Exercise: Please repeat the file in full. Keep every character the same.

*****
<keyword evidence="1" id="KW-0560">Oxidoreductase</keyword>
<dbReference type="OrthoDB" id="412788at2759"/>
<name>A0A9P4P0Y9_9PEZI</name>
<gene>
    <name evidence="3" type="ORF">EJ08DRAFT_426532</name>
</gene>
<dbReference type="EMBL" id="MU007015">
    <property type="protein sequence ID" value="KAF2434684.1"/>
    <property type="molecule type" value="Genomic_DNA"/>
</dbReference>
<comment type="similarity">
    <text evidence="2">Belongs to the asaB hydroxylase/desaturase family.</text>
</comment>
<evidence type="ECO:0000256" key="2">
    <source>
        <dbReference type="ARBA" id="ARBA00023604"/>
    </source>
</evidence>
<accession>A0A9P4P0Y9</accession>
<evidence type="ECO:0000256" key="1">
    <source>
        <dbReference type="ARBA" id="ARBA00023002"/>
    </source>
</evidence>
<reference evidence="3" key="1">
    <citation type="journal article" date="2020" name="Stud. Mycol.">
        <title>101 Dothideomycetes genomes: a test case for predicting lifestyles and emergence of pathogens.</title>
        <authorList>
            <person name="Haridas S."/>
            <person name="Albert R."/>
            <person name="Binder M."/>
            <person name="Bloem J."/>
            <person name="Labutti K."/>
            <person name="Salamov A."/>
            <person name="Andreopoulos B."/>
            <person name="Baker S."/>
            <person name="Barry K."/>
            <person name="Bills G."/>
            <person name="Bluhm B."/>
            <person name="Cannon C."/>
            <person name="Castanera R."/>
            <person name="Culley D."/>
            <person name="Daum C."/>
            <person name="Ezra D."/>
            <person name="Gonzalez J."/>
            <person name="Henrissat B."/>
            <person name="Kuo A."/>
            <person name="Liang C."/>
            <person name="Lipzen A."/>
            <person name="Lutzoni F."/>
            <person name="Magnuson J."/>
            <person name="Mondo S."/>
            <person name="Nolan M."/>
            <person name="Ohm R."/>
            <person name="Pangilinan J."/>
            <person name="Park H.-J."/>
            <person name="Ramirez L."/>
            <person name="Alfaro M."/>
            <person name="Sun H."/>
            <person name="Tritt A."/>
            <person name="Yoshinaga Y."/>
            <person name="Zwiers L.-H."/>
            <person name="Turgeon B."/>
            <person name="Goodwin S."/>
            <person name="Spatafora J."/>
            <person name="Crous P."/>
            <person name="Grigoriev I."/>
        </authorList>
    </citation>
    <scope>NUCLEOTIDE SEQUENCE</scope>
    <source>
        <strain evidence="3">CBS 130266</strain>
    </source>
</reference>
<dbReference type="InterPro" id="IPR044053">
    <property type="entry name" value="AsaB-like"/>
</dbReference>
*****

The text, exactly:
<keyword evidence="1" id="KW-0560">Oxidoreductase</keyword>
<dbReference type="OrthoDB" id="412788at2759"/>
<name>A0A9P4P0Y9_9PEZI</name>
<gene>
    <name evidence="3" type="ORF">EJ08DRAFT_426532</name>
</gene>
<dbReference type="EMBL" id="MU007015">
    <property type="protein sequence ID" value="KAF2434684.1"/>
    <property type="molecule type" value="Genomic_DNA"/>
</dbReference>
<comment type="similarity">
    <text evidence="2">Belongs to the asaB hydroxylase/desaturase family.</text>
</comment>
<evidence type="ECO:0000256" key="2">
    <source>
        <dbReference type="ARBA" id="ARBA00023604"/>
    </source>
</evidence>
<accession>A0A9P4P0Y9</accession>
<evidence type="ECO:0000256" key="1">
    <source>
        <dbReference type="ARBA" id="ARBA00023002"/>
    </source>
</evidence>
<reference evidence="3" key="1">
    <citation type="journal article" date="2020" name="Stud. Mycol.">
        <title>101 Dothideomycetes genomes: a test case for predicting lifestyles and emergence of pathogens.</title>
        <authorList>
            <person name="Haridas S."/>
            <person name="Albert R."/>
            <person name="Binder M."/>
            <person name="Bloem J."/>
            <person name="Labutti K."/>
            <person name="Salamov A."/>
            <person name="Andreopoulos B."/>
            <person name="Baker S."/>
            <person name="Barry K."/>
            <person name="Bills G."/>
            <person name="Bluhm B."/>
            <person name="Cannon C."/>
            <person name="Castanera R."/>
            <person name="Culley D."/>
            <person name="Daum C."/>
            <person name="Ezra D."/>
            <person name="Gonzalez J."/>
            <person name="Henrissat B."/>
            <person name="Kuo A."/>
            <person name="Liang C."/>
            <person name="Lipzen A."/>
            <person name="Lutzoni F."/>
            <person name="Magnuson J."/>
            <person name="Mondo S."/>
            <person name="Nolan M."/>
            <person name="Ohm R."/>
            <person name="Pangilinan J."/>
            <person name="Park H.-J."/>
            <person name="Ramirez L."/>
            <person name="Alfaro M."/>
            <person name="Sun H."/>
            <person name="Tritt A."/>
            <person name="Yoshinaga Y."/>
            <person name="Zwiers L.-H."/>
            <person name="Turgeon B."/>
            <person name="Goodwin S."/>
            <person name="Spatafora J."/>
            <person name="Crous P."/>
            <person name="Grigoriev I."/>
        </authorList>
    </citation>
    <scope>NUCLEOTIDE SEQUENCE</scope>
    <source>
        <strain evidence="3">CBS 130266</strain>
    </source>
</reference>
<dbReference type="InterPro" id="IPR044053">
    <property type="entry name" value="AsaB-like"/>
</dbReference>